China is recording so few new coronavirus infections that South Korea looks like the new center of the epidemic
- South Korea has far overtaken China in the number of new coronavirus cases it records each day.
- South Korea reported 516 new coronavirus cases on Wednesday, while China, once the epicenter, reported 130.
- China appears to have passed a turning-point: more people there have recovered from the virus than those who remain sick.
- Meanwhile South Korea has become the world's second-most-infected country, with more than 5,600 cases and 32 deaths.
- Iran has recorded fewer infections, but more deaths. Italy is also struggling with lot of cases.
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The number of daily coronavirus cases reported by China has been in steep decline for around a week - and it means that South Korea now appears to be the new center of the epidemic.
Though China still has more cases active of the coronavirus than any other country, the pace of its spread has slowed sharply, while the number of recoveries has soared.
Meanwhile, South Korea has become the second-most-infected country, experiencing a spread far more rapid than in China, where the virus first started to spread.
In absolute terms, China is far ahead still, with a total case number of around 80,000 (this does not take into account those who have recovered), and a death toll of 2,981.
But the gap is narrowing.
Elsewhere, Italy and Iran have the highest number of deaths outside of China, with 77 and 79.
Both have reported more than 2,300 cases. The case numbers and death toll in Iran are subject to some doubt after apparent efforts by authorities there to hide the scale of the outbreak.
South Korea's medical system is overwhelmed, while the virus appears to have peaked in China
The outbreak in South Korea has largely been traced to a religious group in the city of Daegu.
The city, which is the country's fourth-largest, has seen its health system overwhelmed.
2,300 people were waiting to get into hospitals and temporary medical treatment centers as of Wednesday, the country's deputy health minister said, according to Reuters.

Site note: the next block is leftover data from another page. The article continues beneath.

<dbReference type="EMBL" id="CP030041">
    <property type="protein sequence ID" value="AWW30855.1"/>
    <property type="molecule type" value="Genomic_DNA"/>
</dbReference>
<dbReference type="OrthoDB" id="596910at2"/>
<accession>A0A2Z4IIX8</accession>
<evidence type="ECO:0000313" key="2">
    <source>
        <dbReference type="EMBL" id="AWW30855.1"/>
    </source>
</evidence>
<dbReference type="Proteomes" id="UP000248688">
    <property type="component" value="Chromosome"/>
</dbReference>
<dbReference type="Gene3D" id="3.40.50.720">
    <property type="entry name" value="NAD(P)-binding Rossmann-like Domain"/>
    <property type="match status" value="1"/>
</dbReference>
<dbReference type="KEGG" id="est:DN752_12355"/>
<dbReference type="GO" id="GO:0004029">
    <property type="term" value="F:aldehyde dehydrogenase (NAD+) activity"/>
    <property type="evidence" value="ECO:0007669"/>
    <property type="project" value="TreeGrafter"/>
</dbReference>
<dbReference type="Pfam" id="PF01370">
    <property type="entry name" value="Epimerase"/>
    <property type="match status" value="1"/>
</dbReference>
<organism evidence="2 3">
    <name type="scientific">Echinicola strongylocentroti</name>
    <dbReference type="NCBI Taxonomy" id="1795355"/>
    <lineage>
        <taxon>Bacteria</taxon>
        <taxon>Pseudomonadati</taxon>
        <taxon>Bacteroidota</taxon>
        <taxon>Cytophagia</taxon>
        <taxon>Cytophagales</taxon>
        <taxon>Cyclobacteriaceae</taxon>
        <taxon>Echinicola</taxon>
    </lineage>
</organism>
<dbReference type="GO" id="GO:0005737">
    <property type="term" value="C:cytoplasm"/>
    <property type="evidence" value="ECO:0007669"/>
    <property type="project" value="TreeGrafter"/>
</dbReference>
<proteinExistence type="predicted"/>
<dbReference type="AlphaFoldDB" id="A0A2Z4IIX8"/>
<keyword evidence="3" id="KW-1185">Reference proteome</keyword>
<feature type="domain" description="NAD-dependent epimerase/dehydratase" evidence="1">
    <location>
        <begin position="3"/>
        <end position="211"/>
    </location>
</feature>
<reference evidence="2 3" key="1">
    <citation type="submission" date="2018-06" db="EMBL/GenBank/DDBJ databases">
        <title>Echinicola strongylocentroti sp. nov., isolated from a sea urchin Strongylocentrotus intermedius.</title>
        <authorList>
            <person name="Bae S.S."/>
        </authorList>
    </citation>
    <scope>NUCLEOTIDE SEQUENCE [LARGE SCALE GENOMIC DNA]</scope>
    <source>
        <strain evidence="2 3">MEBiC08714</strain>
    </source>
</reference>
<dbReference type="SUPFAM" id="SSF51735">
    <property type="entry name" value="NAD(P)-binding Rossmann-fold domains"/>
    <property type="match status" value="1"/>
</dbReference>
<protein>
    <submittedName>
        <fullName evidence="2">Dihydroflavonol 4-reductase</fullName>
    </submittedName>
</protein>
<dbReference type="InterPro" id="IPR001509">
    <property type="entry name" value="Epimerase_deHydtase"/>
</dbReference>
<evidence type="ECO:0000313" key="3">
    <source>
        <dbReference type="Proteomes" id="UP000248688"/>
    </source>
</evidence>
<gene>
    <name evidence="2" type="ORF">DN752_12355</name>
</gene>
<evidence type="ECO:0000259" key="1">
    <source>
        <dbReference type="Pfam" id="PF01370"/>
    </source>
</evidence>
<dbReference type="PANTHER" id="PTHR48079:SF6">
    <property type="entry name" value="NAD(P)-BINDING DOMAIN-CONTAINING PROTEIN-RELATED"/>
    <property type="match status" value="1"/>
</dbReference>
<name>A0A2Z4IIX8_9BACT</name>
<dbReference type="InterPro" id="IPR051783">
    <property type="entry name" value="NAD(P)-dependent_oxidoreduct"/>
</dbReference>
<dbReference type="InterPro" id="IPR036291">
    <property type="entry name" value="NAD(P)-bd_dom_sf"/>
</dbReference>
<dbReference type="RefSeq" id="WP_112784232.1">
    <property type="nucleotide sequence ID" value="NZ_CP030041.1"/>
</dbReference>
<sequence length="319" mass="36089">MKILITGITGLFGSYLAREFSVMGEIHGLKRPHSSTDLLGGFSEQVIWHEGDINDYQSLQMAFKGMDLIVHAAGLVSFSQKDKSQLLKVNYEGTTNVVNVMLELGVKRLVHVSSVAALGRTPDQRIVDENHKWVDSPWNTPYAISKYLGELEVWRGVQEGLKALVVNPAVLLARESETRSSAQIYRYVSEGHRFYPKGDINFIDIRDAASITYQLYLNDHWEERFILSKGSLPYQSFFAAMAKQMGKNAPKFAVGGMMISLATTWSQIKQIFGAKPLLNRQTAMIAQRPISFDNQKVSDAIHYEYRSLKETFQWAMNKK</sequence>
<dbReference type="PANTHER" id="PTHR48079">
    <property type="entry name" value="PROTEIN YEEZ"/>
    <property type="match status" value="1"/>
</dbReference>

Moon Jae-in, South Korea's president, said in a cabinet meeting on Tuesday that the "entire nation has entered a state of war against this infectious disease."
He also apologized for a shortage in face masks, and said: "An explosion in the number of confirmed cases and increasing concern about local infections have made it difficult for supply to keep up with soaring demand, and importing masks is not feasible either."
In China, the number of daily cases has slowed.
A World Health Organization expert who visited China at the end of February said the virus appeared to have peaked there, even as its spread around the rest of the world advanced.
China had taken extreme quarantine measures, including locking down cities of many millions of people, in a bid to stop the spread.
It built new hospitals from scratch, deployed many thousands of medics to the worst-hit areas, and imposed sweeping restrictions on travel.
In another sign of a potential thaw, China moved towards lifting some of its lockdown measures.
China's central government said Wednesday that migrant workers outside of the Beijing and Hubei province, where the virus originated, no longer need to go through quarantine procedures if they meet certain criteria.
China has around 300 million migrant workers, but many were stuck in the countryside and unable to go to cities as the virus took hold.
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